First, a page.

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Blowing the doors off: West Memphis trucking operation stays in touch with its drivers.

Schneider National Carriers has taken the open-door policy one step further.

Its massive West Memphis trucking operation has a no-doors policy.

A recently completed expansion, which cost $6 million, gave the complex additional office space, a cafeteria, a lounge area and an exercise facility for drivers. The maintenance shop was expanded for their trucks.

What wasn't added was doors, according to Ray Gabriel, a team operations manager.

"The showers, the lounge and the offices are all connected," Gabriel says.

The West Memphis terminal is the base for almost 925 drivers.

"Jan Gross |the operations center manager~ doesn't even have an office with a door on it," Gabriel says.

The terminal is one of 10 that Schneider, based in Green Bay, Wisc., operates across the country. Only six of the terminals offer the extensive services the West Memphis complex offers. Those services include a laundry and a company store.

By providing for truckers' needs, Schneider officials believe they can save truckers time and save customers money.

"We're literally a mini-truck stop for Schneider drivers," says Gabriel, who has been with the company for five years. "We like to view |the terminal~ as a non-threatening, friendly area for them."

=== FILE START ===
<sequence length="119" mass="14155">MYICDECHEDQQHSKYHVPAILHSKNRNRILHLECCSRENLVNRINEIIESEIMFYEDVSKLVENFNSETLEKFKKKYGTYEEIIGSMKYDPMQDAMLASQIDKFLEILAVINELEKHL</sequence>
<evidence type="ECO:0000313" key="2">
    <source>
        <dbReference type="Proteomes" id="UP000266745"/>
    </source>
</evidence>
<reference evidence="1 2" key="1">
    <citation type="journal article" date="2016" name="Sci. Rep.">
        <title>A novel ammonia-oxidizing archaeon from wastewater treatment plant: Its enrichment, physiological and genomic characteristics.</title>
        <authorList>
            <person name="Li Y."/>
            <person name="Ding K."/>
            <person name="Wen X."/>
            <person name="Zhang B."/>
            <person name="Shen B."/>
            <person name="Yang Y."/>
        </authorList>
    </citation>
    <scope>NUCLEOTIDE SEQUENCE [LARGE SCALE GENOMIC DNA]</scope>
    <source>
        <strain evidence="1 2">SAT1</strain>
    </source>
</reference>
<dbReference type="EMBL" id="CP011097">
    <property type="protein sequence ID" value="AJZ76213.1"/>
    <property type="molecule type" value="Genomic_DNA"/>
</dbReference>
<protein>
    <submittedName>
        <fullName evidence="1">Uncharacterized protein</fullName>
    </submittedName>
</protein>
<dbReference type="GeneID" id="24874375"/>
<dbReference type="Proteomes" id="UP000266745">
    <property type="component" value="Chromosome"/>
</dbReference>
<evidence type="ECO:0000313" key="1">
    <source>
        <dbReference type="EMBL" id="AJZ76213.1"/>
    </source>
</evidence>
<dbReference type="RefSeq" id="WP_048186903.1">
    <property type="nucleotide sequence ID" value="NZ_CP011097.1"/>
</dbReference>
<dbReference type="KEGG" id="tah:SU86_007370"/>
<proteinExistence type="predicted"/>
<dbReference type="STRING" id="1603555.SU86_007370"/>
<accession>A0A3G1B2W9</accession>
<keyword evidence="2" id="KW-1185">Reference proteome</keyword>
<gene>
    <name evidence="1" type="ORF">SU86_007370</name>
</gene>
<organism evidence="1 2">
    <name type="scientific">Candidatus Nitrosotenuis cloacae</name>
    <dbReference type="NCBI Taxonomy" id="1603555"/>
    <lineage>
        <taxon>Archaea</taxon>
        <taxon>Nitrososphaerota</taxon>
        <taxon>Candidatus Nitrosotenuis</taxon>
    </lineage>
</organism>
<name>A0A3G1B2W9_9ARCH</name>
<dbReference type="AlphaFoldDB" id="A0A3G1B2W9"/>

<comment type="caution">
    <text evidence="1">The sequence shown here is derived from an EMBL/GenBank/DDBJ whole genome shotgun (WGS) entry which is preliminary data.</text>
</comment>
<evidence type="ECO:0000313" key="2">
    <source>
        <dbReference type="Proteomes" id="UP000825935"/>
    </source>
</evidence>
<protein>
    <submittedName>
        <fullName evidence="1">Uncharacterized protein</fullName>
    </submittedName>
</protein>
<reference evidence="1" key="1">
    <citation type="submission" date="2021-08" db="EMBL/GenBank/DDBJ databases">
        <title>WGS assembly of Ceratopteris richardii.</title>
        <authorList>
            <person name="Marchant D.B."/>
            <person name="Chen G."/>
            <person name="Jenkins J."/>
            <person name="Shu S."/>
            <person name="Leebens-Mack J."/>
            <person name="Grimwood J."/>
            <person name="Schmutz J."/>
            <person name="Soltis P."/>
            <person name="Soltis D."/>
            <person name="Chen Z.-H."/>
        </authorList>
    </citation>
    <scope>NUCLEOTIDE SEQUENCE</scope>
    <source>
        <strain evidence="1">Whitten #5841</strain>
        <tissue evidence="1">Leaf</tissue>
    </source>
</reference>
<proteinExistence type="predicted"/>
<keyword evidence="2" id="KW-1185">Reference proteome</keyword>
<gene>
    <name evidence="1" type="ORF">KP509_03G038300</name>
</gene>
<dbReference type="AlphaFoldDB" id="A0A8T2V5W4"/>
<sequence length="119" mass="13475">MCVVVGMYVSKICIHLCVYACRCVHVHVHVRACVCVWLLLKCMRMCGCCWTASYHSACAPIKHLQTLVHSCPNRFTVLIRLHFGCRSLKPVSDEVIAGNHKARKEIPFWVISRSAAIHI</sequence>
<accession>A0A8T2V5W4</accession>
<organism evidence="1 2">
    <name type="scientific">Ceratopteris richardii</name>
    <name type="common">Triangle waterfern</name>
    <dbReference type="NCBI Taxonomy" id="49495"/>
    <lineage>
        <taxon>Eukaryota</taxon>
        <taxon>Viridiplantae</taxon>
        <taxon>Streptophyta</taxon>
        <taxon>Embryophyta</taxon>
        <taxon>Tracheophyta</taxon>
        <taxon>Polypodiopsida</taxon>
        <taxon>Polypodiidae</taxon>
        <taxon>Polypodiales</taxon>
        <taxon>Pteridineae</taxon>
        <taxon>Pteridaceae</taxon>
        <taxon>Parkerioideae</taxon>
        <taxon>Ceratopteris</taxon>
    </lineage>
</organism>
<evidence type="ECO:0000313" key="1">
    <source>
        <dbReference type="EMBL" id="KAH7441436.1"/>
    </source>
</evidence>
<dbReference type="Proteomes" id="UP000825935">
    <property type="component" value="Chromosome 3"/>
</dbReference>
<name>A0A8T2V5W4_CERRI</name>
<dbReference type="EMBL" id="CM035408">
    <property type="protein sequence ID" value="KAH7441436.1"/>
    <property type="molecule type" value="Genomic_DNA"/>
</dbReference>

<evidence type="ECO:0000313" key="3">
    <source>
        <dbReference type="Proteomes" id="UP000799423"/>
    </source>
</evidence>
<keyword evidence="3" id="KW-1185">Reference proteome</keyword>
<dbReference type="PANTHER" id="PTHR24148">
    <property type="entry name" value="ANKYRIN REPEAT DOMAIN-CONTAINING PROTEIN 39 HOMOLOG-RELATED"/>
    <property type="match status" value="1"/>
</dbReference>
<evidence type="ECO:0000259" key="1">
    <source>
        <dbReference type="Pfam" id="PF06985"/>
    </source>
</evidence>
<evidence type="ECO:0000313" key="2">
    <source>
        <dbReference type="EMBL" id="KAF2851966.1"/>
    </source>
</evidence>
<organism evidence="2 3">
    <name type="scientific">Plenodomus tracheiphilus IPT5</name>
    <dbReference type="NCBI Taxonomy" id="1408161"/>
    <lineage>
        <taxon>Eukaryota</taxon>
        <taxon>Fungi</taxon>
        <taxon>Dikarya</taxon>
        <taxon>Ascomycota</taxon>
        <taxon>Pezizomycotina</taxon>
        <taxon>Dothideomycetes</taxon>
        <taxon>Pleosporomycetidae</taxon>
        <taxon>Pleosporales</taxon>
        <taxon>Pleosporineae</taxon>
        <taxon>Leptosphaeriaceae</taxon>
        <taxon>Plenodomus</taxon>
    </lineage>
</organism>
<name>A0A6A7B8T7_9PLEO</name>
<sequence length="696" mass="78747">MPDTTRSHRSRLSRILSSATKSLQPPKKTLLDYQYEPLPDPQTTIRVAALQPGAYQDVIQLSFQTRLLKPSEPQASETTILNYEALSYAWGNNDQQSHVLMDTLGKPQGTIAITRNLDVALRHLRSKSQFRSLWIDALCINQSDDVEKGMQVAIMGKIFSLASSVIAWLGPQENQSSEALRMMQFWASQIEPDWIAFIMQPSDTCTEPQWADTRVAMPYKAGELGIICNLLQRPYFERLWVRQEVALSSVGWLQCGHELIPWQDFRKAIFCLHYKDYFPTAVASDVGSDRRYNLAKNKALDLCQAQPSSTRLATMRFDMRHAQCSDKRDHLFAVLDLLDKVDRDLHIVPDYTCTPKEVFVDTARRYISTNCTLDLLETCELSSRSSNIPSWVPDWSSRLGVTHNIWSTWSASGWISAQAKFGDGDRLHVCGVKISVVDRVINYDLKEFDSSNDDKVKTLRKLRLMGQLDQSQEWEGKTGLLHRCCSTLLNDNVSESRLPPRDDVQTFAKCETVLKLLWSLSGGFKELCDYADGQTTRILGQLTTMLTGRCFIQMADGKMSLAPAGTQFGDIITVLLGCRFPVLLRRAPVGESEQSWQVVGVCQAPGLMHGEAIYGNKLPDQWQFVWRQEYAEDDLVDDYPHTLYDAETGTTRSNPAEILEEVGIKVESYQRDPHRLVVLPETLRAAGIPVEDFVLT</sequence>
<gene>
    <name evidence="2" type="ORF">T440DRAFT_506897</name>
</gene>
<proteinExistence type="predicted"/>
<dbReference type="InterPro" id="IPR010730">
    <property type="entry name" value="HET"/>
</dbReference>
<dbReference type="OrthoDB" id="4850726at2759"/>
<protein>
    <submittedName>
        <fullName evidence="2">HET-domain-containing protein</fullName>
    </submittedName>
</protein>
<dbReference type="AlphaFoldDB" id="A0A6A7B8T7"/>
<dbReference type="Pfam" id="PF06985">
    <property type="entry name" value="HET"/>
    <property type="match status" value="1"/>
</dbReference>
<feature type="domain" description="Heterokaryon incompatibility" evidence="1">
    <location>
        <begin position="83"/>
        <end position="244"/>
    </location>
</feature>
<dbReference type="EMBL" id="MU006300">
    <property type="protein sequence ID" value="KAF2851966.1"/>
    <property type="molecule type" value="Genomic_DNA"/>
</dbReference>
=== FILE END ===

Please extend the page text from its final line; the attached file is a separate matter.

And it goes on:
Gabriel, 34, joined Schneider when the company was moving its Dallas operations to West Memphis.

Transportation Hub

West Memphis is a popular site for truck terminals and truck stops since Interstate 40 (a major east-west route) and Interstate 55 (a major north-south route) meet there.

"We found 1-40 and 1-55 to be the crossroads of America," Gabriel says. "We relocated so we could do a better job of managing our drivers. Dallas was always the end of the freight line."

The almost 925 drivers are overseen by 24 service team leaders, who report to Gabriel and another team operations manager. The two team operations managers then report to Gross.

"The service team leaders are the front-line managers for our drivers," Gabriel says.

Service team leaders ensure that truckers are paid correctly, that their vehicles operate at peak performance and that drivers have enough time off the road.

"They're in charge of making sure drivers get the level of support they need," Gabriel says.

Schneider has hired additional drivers, service personnel and cafeteria personnel since the expansion. The West Memphis terminal is capable of handling as many as 1,000 drivers, according to Gabriel.

Schneider was founded in 1938 by Al Schneider as Schneider Transfer & Storage Co. It is the largest privately owned truckload carrier in the country with more than 11,000 employees serving customers in the United States, Mexico and Canada.

The company, now headed by Al Schneider's son, Don, has a fleet of more than 6,000 tractors and 14,000 trailers, which travel more than 3 million miles per day.
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Title Annotation:Schneider National Carriers' no-doors policy
Author:Taylor, Tim
Publication:Arkansas Business
Date:Apr 13, 1992
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